By Michael Ireland, Chief Correspondent for the ASSIST News Service (www.assistnews.net)
MOSUL, IRAQ (ANS – Oct. 23, 2017) — Christians who have returned to the Nineveh Plains in northern Iraq, three years after fleeing Islamic State (IS) militants, are on high alert now that Iraqi forces have retaken some of the disputed region from Kurdish forces.
Father Poulos, one of the priests in the town of Bashiqa, near Mosul, told World Watch Monitor (www.worldwatchmonitor.org) he had been expecting a government response following the outcome of the Kurdish referendum in September, when Kurds voted overwhelmingly in favor of independence.
The Iraqi government since started a military operation to take back areas controlled by Kurdish forces, and Bashiqa is one such town – liberated by the Kurdish Peshmerga from IS during the battle for Mosul in November 2016, since when it has been under Kurdish control.
On Tuesday afternoon (October 17), the priest said the Peshmerga told him they would withdraw from the town and, shortly after their departure, the Iraqi army arrived and took control.
He said he had a sleepless night, and that people were afraid. “My phone kept ringing. Many people called me asking about the situation. I tried to comfort them telling them they shouldn’t worry,” he said.
For now, life in Bashiqa continues as usual: the shops are open and the children go to the school that reopened just a few days ago, although some teachers haven’t been able to get to work because the roads leading into the town are closed.
‘Nothing worse than IS’
Since IS’s defeat, small numbers of Iraqi Christians have started to return to the towns and villages in the northern Nineveh Plains region. Father Poulos and some 200 Christian families were among them, returning home to Kurdish-controlled Bashiqa a few months ago.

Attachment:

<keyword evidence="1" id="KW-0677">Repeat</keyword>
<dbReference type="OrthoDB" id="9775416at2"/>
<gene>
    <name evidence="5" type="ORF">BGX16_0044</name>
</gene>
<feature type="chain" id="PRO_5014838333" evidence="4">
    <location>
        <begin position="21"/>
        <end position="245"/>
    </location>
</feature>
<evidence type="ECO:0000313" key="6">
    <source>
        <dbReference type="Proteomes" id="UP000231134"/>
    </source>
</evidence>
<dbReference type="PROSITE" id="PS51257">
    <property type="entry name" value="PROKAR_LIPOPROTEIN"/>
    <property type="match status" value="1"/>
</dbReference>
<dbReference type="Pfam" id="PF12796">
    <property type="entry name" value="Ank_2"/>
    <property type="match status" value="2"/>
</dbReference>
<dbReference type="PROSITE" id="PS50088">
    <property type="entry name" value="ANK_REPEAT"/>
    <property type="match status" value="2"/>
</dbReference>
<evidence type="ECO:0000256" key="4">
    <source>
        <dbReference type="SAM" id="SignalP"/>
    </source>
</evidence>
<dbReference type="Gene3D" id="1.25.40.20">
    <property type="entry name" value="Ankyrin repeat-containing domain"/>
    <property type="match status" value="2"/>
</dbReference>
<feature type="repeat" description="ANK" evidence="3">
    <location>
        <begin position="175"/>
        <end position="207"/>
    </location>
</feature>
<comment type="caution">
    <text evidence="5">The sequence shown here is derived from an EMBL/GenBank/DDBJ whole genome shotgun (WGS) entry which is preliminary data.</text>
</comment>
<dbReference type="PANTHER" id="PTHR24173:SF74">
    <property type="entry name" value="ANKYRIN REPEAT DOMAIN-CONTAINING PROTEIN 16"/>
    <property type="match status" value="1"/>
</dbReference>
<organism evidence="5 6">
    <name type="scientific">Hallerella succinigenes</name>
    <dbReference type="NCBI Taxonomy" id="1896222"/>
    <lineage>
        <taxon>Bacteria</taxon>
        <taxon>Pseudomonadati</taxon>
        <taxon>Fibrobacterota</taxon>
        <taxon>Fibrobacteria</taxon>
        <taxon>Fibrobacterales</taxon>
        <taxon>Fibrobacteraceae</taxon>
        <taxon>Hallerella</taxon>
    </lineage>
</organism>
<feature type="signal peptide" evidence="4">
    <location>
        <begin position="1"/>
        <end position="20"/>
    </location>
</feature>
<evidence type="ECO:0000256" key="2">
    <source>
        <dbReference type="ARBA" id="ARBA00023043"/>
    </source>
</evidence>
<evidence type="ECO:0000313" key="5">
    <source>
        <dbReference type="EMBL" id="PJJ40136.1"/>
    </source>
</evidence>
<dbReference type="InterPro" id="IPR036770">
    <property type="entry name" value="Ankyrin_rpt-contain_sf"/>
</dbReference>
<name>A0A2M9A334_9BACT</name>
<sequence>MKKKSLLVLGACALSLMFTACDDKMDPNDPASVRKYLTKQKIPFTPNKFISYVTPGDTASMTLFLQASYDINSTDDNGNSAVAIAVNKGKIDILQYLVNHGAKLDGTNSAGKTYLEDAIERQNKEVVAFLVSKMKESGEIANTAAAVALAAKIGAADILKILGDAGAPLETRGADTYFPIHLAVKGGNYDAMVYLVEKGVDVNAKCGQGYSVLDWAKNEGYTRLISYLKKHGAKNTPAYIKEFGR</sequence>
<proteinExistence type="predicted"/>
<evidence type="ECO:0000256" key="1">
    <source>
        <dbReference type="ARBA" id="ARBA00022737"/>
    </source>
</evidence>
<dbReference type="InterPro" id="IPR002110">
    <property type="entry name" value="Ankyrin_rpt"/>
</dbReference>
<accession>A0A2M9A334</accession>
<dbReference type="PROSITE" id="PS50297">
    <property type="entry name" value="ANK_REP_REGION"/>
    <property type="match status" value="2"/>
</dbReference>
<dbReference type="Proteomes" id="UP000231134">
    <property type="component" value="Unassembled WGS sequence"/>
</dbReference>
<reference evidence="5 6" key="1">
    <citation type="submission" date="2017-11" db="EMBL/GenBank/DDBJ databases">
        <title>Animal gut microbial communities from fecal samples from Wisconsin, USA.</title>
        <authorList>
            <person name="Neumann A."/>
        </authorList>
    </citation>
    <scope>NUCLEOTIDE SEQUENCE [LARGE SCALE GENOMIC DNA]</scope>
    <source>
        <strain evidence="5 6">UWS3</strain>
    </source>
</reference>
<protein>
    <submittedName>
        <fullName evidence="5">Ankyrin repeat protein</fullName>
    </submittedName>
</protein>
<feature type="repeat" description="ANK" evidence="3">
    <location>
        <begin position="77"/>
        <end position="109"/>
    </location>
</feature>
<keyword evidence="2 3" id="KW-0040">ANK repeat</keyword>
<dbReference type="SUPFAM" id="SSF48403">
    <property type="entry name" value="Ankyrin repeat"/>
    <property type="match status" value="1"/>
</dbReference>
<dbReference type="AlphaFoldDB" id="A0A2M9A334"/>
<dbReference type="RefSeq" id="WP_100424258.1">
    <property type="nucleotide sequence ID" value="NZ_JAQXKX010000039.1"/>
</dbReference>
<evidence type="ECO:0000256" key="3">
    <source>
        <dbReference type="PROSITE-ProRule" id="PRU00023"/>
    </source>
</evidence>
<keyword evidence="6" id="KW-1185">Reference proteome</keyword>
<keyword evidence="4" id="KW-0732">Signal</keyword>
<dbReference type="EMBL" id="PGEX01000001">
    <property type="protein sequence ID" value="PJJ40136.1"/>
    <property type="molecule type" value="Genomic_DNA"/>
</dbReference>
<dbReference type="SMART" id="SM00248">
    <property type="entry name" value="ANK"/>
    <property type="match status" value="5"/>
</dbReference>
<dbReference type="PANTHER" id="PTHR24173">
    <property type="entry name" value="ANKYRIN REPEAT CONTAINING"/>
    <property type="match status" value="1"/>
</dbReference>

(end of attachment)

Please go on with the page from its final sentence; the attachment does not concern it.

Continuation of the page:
As World Watch Monitor reported (October 17), experts have warned that fresh large-scale fighting in the disputed territory could further drain the region of Christians.
Father Poulos said he was happy that it was the Iraqi army that took over and not the so-called People’s Mobilization Forces, an organization formed by the Iraqi government – from around 40, mostly Shia, militias – to fight Islamic State.
He said that despite the uncertainties, most people would rather be at home than still displaced and living in camps. The Christian community is “used to this situation,” he said, having lived in Iraq for generations and witnessed many wars and conflicts.
According to another priest, Father Yacoub, who is from Bartella, 15km south of Bashiqa, “Nothing worse than IS could happen to Christians!”
In 2014, it was Father Yacoub who led the remaining group of Christians from his town to safety in Erbil, where he still lives as an internally displaced person (IDP), though he says he hopes to return home within the next month.
The Kurdish Regional Government first took control of Bashiqa after the fall of Saddam Hussein in 2003. Then, in November 2016, it was the Kurdish Peshmerga fighters who liberated the town, two years after IS had taken over the Nineveh Plains.
Following the Kurdish vote for independence in September, some Christians in the area feared another civil war.
“The Nineveh Plains is a disputed area because several minorities live there, including Yazidis and others,” a local source told World Watch Monitor.
“So in the case of a civil war this might become one of the most affected areas. The Iraqi government has been fierce in its threats against this referendum, and there have also been [objections from] neighboring countries.”
Photo captions: 1) Christian returnees have lunch together in Bashiqa, August 2017. (World Watch Monitor). 2) Map of the Nineveh Plains, Iraq. (Photo: World Watch Monitor). 3) Michael Ireland of ASSIST News Service.
About the Writer: Michael Ireland is a volunteer internet journalist serving as Chief Correspondent for the ASSIST News Service, as well as an Ordained Minister, and an award-winning local cable-TV program host/producer who has served with ASSIST Ministries and written for ANS since its beginning in 1989. He has reported for ANS from Jamaica, Mexico, Nicaragua, Israel, Jordan, China, and Russia. You may follow Michael on Facebook at https://www.facebook.com/MichaelIrelandMediaMissionary.com , and on Twitter at @Michael_ASSIST. Please consider helping Michael cover his expenses in bringing news of the Persecuted Church, by logging-on to: https://actintl.givingfuel.com/ireland-michael
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